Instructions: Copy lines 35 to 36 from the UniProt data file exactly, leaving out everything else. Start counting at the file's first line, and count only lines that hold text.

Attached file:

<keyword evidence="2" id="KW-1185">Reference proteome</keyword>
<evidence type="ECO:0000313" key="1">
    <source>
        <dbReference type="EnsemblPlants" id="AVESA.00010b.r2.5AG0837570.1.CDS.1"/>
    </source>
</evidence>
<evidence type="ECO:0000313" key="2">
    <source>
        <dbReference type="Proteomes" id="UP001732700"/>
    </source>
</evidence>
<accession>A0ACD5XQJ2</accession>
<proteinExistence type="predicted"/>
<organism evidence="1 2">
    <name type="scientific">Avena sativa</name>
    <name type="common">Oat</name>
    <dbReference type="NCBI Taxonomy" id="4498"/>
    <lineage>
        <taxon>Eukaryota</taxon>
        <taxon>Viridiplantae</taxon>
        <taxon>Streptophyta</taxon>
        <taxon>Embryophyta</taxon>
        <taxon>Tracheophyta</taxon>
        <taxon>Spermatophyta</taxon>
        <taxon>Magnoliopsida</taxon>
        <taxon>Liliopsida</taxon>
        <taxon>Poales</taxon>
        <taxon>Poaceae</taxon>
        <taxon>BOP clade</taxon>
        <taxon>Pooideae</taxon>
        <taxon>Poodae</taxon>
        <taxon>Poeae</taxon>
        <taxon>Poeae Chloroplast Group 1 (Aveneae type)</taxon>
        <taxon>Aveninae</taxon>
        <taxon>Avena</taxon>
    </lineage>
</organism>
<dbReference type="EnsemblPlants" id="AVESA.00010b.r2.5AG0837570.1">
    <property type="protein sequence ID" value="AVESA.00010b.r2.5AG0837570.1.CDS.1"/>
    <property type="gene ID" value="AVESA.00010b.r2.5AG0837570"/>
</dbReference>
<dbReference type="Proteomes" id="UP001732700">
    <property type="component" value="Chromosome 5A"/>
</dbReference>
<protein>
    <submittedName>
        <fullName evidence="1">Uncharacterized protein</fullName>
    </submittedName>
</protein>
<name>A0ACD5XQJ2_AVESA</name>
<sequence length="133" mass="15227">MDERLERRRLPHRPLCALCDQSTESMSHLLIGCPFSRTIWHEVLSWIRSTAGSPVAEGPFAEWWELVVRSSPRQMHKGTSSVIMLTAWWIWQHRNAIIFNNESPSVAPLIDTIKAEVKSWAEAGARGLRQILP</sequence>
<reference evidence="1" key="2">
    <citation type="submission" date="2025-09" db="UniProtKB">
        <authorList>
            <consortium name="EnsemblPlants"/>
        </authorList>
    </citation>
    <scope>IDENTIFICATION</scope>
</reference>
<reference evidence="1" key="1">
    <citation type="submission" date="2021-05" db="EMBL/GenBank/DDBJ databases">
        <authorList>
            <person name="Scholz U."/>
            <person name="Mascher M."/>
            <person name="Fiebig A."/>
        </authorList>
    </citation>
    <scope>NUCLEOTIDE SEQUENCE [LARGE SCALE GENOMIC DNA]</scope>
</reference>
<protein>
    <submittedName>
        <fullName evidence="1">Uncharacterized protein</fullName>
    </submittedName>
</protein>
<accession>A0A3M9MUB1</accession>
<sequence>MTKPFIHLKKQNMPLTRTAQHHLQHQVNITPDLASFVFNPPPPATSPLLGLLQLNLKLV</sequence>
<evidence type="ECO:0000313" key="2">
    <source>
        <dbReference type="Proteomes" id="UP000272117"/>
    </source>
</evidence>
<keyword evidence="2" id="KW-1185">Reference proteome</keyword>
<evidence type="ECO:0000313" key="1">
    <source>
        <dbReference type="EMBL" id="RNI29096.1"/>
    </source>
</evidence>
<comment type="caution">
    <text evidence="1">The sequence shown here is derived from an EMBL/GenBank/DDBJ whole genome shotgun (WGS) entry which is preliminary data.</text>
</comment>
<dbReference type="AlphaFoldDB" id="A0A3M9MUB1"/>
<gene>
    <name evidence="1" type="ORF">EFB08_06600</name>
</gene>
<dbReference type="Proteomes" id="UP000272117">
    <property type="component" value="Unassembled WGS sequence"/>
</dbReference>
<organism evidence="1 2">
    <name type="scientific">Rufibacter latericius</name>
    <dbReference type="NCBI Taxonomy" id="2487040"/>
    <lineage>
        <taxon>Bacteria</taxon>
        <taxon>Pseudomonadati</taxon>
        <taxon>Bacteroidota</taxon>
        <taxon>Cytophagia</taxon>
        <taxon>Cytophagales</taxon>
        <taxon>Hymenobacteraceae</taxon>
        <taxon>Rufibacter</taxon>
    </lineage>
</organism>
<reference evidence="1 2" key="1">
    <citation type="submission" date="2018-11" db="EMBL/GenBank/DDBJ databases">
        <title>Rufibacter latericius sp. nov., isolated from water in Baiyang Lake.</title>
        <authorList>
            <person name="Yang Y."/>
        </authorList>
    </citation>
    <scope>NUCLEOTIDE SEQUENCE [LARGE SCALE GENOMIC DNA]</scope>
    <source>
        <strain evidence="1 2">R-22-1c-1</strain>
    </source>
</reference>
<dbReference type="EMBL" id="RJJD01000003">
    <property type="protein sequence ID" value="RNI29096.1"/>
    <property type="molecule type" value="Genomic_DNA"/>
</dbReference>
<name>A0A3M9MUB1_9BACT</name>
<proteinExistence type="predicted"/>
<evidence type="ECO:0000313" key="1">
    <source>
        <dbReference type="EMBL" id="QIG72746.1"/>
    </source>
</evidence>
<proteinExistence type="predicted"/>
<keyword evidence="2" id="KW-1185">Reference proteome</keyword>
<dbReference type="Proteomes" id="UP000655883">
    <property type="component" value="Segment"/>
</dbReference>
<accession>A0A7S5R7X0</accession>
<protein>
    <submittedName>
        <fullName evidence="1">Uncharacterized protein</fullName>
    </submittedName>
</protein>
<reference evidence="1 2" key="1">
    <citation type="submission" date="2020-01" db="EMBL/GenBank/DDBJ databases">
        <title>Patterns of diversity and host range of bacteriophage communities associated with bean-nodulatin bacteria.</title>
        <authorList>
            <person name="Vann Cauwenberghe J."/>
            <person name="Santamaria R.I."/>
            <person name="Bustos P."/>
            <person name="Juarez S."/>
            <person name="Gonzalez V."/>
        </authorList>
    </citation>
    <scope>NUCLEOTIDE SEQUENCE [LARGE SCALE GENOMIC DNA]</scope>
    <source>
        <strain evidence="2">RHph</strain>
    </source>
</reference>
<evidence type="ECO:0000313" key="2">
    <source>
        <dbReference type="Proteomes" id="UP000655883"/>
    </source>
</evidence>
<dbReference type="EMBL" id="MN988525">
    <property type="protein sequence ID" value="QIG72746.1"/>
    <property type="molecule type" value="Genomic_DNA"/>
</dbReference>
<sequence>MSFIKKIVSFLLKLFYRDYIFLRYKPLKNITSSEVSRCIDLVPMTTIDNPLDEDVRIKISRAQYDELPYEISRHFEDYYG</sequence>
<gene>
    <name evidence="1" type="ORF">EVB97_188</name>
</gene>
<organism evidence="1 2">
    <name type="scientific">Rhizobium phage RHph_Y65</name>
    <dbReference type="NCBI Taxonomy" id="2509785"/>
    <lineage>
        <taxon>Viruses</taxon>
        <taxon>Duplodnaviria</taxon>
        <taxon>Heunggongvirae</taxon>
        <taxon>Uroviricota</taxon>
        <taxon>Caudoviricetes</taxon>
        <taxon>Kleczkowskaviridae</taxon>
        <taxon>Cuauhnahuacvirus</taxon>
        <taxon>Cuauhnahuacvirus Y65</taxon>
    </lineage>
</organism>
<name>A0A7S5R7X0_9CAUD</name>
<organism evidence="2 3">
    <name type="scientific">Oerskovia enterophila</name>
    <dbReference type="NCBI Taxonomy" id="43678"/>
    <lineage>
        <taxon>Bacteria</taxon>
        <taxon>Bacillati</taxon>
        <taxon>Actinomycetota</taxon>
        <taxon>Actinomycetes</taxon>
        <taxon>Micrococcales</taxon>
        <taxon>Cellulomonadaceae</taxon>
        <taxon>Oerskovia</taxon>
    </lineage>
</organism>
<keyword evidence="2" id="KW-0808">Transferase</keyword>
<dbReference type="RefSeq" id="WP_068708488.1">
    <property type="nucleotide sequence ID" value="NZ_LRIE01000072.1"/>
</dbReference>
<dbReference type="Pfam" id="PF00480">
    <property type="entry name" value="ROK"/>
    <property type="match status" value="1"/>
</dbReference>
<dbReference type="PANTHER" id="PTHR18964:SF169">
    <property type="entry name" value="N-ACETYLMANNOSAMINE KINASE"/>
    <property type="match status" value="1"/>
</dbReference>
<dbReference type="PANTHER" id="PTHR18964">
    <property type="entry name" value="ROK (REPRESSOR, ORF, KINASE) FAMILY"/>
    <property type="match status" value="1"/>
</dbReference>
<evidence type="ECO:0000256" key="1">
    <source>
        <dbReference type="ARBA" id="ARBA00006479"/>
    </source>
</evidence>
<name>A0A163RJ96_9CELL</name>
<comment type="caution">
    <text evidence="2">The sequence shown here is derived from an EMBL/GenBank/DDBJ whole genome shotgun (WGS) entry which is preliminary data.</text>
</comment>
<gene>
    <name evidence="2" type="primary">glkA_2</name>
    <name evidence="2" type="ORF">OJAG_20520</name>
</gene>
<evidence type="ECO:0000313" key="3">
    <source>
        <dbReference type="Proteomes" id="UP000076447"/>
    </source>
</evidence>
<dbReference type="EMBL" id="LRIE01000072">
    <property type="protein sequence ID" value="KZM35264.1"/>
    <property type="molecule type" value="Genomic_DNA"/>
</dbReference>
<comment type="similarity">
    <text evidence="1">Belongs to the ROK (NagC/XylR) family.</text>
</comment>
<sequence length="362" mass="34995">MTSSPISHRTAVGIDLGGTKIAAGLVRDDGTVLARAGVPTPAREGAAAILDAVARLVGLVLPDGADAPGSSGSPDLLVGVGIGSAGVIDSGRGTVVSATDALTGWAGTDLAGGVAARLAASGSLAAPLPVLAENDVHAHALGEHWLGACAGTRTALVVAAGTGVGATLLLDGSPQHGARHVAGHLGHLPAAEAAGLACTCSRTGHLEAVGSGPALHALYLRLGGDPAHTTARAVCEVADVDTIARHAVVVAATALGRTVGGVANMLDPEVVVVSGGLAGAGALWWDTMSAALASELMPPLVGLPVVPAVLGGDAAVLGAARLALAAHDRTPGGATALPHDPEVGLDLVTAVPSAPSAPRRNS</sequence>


        <taxon>Avena</taxon>
    </lineage>